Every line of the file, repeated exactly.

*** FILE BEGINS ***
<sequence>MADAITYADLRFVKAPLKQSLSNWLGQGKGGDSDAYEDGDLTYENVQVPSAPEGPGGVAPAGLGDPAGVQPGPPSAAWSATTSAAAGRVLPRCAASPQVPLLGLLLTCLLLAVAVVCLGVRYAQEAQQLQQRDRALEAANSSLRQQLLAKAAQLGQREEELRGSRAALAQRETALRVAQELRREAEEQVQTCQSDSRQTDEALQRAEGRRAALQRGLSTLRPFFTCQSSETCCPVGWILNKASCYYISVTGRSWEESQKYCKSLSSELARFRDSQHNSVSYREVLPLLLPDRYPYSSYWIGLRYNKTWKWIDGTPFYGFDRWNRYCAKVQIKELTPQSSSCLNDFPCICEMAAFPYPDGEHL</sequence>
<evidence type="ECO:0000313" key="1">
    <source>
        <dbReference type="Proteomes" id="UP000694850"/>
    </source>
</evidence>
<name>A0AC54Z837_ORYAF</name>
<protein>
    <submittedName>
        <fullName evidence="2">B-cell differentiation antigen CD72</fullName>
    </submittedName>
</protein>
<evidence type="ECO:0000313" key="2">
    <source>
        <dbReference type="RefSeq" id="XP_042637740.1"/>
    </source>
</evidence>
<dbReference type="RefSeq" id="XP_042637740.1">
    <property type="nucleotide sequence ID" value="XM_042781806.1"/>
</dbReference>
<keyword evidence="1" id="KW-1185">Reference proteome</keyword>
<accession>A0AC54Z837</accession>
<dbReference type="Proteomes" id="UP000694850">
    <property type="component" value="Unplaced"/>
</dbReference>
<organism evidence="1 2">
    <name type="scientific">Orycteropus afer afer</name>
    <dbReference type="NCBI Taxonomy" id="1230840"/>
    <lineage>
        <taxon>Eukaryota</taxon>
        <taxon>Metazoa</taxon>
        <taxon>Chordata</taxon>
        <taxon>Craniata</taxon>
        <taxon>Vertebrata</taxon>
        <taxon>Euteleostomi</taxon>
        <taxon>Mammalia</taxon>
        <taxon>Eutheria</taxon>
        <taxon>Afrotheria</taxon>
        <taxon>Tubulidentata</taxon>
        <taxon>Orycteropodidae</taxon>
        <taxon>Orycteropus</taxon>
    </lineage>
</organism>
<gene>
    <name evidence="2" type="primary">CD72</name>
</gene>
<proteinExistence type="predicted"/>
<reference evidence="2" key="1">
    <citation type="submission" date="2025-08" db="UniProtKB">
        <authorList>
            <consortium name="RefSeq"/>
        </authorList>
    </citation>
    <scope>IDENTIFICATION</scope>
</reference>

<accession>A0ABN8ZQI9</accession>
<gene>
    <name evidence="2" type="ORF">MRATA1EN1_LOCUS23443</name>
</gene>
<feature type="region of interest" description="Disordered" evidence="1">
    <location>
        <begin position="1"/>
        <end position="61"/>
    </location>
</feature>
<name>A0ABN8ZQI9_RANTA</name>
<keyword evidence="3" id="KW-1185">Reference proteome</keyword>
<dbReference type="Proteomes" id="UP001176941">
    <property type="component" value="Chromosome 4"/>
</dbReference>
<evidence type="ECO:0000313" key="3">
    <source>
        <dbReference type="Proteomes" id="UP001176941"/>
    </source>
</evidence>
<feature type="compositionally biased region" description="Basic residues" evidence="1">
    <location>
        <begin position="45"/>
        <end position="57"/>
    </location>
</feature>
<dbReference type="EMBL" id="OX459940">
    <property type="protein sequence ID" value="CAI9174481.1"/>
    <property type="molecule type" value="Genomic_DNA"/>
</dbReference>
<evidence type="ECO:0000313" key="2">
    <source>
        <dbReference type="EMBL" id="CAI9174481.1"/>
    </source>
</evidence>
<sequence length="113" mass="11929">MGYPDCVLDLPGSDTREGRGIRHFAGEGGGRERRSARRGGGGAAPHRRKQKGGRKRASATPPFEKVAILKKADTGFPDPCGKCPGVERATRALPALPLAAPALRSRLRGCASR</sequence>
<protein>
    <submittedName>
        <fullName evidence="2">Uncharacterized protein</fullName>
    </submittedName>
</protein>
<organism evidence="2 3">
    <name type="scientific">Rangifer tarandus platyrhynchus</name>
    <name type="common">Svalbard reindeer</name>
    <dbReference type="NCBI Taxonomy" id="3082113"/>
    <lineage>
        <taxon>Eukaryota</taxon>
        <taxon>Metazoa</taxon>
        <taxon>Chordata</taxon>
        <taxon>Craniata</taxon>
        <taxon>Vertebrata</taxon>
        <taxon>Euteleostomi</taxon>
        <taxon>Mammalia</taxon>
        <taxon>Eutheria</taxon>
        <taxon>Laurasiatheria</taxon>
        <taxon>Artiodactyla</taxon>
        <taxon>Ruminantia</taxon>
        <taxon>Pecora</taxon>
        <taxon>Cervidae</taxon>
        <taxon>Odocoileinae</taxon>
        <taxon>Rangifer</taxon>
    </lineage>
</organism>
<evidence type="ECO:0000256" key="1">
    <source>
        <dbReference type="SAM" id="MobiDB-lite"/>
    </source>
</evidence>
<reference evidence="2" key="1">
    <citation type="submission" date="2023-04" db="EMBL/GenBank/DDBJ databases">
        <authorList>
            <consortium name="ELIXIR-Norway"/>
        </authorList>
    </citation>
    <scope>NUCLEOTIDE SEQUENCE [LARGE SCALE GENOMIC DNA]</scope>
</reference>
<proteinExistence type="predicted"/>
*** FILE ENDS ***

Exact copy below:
<sequence>MADAITYADLRFVKAPLKQSLSNWLGQGKGGDSDAYEDGDLTYENVQVPSAPEGPGGVAPAGLGDPAGVQPGPPSAAWSATTSAAAGRVLPRCAASPQVPLLGLLLTCLLLAVAVVCLGVRYAQEAQQLQQRDRALEAANSSLRQQLLAKAAQLGQREEELRGSRAALAQRETALRVAQELRREAEEQVQTCQSDSRQTDEALQRAEGRRAALQRGLSTLRPFFTCQSSETCCPVGWILNKASCYYISVTGRSWEESQKYCKSLSSELARFRDSQHNSVSYREVLPLLLPDRYPYSSYWIGLRYNKTWKWIDGTPFYGFDRWNRYCAKVQIKELTPQSSSCLNDFPCICEMAAFPYPDGEHL</sequence>
<evidence type="ECO:0000313" key="1">
    <source>
        <dbReference type="Proteomes" id="UP000694850"/>
    </source>
</evidence>
<name>A0AC54Z837_ORYAF</name>
<protein>
    <submittedName>
        <fullName evidence="2">B-cell differentiation antigen CD72</fullName>
    </submittedName>
</protein>
<evidence type="ECO:0000313" key="2">
    <source>
        <dbReference type="RefSeq" id="XP_042637740.1"/>
    </source>
</evidence>
<dbReference type="RefSeq" id="XP_042637740.1">
    <property type="nucleotide sequence ID" value="XM_042781806.1"/>
</dbReference>
<keyword evidence="1" id="KW-1185">Reference proteome</keyword>
<accession>A0AC54Z837</accession>
<dbReference type="Proteomes" id="UP000694850">
    <property type="component" value="Unplaced"/>
</dbReference>
<organism evidence="1 2">
    <name type="scientific">Orycteropus afer afer</name>
    <dbReference type="NCBI Taxonomy" id="1230840"/>
    <lineage>
        <taxon>Eukaryota</taxon>
        <taxon>Metazoa</taxon>
        <taxon>Chordata</taxon>
        <taxon>Craniata</taxon>
        <taxon>Vertebrata</taxon>
        <taxon>Euteleostomi</taxon>
        <taxon>Mammalia</taxon>
        <taxon>Eutheria</taxon>
        <taxon>Afrotheria</taxon>
        <taxon>Tubulidentata</taxon>
        <taxon>Orycteropodidae</taxon>
        <taxon>Orycteropus</taxon>
    </lineage>
</organism>
<gene>
    <name evidence="2" type="primary">CD72</name>
</gene>
<proteinExistence type="predicted"/>
<reference evidence="2" key="1">
    <citation type="submission" date="2025-08" db="UniProtKB">
        <authorList>
            <consortium name="RefSeq"/>
        </authorList>
    </citation>
    <scope>IDENTIFICATION</scope>
</reference>

<accession>A0ABN8ZQI9</accession>
<gene>
    <name evidence="2" type="ORF">MRATA1EN1_LOCUS23443</name>
</gene>
<feature type="region of interest" description="Disordered" evidence="1">
    <location>
        <begin position="1"/>
        <end position="61"/>
    </location>
</feature>
<name>A0ABN8ZQI9_RANTA</name>
<keyword evidence="3" id="KW-1185">Reference proteome</keyword>
<dbReference type="Proteomes" id="UP001176941">
    <property type="component" value="Chromosome 4"/>
</dbReference>
<evidence type="ECO:0000313" key="3">
    <source>
        <dbReference type="Proteomes" id="UP001176941"/>
    </source>
</evidence>
<feature type="compositionally biased region" description="Basic residues" evidence="1">
    <location>
        <begin position="45"/>
        <end position="57"/>
    </location>
</feature>
<dbReference type="EMBL" id="OX459940">
    <property type="protein sequence ID" value="CAI9174481.1"/>
    <property type="molecule type" value="Genomic_DNA"/>
</dbReference>
<evidence type="ECO:0000313" key="2">
    <source>
        <dbReference type="EMBL" id="CAI9174481.1"/>
    </source>
</evidence>
<sequence length="113" mass="11929">MGYPDCVLDLPGSDTREGRGIRHFAGEGGGRERRSARRGGGGAAPHRRKQKGGRKRASATPPFEKVAILKKADTGFPDPCGKCPGVERATRALPALPLAAPALRSRLRGCASR</sequence>
<protein>
    <submittedName>
        <fullName evidence="2">Uncharacterized protein</fullName>
    </submittedName>
</protein>
<organism evidence="2 3">
    <name type="scientific">Rangifer tarandus platyrhynchus</name>
    <name type="common">Svalbard reindeer</name>
    <dbReference type="NCBI Taxonomy" id="3082113"/>
    <lineage>
        <taxon>Eukaryota</taxon>
        <taxon>Metazoa</taxon>
        <taxon>Chordata</taxon>
        <taxon>Craniata</taxon>
        <taxon>Vertebrata</taxon>
        <taxon>Euteleostomi</taxon>
        <taxon>Mammalia</taxon>
        <taxon>Eutheria</taxon>
        <taxon>Laurasiatheria</taxon>
        <taxon>Artiodactyla</taxon>
        <taxon>Ruminantia</taxon>
        <taxon>Pecora</taxon>
        <taxon>Cervidae</taxon>
        <taxon>Odocoileinae</taxon>
        <taxon>Rangifer</taxon>
    </lineage>
</organism>
<evidence type="ECO:0000256" key="1">
    <source>
        <dbReference type="SAM" id="MobiDB-lite"/>
    </source>
</evidence>
<reference evidence="2" key="1">
    <citation type="submission" date="2023-04" db="EMBL/GenBank/DDBJ databases">
        <authorList>
            <consortium name="ELIXIR-Norway"/>
        </authorList>
    </citation>
    <scope>NUCLEOTIDE SEQUENCE [LARGE SCALE GENOMIC DNA]</scope>
</reference>
<proteinExistence type="predicted"/>